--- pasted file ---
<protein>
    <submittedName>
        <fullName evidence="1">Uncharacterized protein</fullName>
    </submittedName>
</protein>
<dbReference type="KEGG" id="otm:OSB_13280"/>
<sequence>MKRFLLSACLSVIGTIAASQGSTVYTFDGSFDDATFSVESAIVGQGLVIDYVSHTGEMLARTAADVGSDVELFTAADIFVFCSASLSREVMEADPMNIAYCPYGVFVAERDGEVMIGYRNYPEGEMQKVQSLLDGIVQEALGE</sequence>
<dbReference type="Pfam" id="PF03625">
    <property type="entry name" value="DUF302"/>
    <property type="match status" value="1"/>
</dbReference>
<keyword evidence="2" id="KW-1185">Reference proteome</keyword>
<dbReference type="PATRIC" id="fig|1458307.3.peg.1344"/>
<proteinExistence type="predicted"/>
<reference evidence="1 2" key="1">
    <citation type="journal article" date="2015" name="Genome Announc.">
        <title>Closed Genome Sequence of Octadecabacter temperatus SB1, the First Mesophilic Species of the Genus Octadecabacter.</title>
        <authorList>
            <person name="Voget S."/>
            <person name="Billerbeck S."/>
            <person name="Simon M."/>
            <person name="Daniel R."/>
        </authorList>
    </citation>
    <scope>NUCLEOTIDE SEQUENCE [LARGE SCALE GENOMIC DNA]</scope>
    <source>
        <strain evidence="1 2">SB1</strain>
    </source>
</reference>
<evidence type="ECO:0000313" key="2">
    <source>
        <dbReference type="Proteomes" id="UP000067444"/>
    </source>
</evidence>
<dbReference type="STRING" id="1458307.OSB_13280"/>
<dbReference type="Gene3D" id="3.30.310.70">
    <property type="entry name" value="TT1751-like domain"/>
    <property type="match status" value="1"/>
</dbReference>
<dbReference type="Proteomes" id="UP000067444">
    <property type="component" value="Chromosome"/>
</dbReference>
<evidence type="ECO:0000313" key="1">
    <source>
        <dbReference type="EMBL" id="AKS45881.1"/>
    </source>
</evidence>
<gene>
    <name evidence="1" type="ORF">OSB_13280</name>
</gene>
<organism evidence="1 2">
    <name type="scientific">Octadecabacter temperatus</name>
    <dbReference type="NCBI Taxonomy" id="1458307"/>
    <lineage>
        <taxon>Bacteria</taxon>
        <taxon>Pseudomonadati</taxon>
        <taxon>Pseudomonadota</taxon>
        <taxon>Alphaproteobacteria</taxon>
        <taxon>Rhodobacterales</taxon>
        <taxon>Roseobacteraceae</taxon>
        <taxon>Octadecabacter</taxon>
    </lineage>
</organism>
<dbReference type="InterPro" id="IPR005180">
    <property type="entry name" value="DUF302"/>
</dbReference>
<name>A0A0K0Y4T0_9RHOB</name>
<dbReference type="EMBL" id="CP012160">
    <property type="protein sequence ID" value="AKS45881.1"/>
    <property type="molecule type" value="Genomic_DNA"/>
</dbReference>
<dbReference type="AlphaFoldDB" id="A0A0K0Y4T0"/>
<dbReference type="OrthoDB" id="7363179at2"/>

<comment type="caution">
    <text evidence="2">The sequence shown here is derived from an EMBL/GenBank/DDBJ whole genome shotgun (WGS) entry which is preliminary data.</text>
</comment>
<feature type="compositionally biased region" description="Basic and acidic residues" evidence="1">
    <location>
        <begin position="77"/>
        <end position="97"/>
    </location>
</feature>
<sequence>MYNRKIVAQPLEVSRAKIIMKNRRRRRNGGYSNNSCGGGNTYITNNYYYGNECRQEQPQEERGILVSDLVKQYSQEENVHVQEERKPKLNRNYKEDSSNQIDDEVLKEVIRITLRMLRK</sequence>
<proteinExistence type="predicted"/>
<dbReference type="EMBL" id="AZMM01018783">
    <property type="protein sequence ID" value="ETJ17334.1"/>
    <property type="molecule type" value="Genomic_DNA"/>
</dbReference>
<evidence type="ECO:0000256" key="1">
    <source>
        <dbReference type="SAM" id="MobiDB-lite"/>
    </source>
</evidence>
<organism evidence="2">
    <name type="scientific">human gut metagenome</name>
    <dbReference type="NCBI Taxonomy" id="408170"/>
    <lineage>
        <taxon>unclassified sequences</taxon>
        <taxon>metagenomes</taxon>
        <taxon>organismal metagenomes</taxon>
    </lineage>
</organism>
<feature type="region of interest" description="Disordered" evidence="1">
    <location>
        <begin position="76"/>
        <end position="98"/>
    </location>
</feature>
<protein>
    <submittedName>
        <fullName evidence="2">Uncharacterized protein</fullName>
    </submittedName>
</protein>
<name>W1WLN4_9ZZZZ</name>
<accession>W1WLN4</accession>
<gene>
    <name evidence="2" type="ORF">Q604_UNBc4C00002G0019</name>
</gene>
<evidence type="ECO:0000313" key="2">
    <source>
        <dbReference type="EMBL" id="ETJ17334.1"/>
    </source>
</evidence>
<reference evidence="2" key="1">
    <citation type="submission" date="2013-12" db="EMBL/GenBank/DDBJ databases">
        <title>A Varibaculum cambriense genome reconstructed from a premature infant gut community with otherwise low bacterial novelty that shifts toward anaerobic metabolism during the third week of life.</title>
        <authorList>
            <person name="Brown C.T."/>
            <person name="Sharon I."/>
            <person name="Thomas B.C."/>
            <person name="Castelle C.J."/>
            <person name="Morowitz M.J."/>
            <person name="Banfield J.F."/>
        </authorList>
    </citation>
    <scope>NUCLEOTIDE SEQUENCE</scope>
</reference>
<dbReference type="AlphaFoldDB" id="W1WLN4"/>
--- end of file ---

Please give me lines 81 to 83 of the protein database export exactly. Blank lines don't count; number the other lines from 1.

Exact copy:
    </location>
</feature>
<sequence>MYNRKIVAQPLEVSRAKIIMKNRRRRRNGGYSNNSCGGGNTYITNNYYYGNECRQEQPQEERGILVSDLVKQYSQEENVHVQEERKPKLNRNYKEDSSNQIDDEVLKEVIRITLRMLRK</sequence>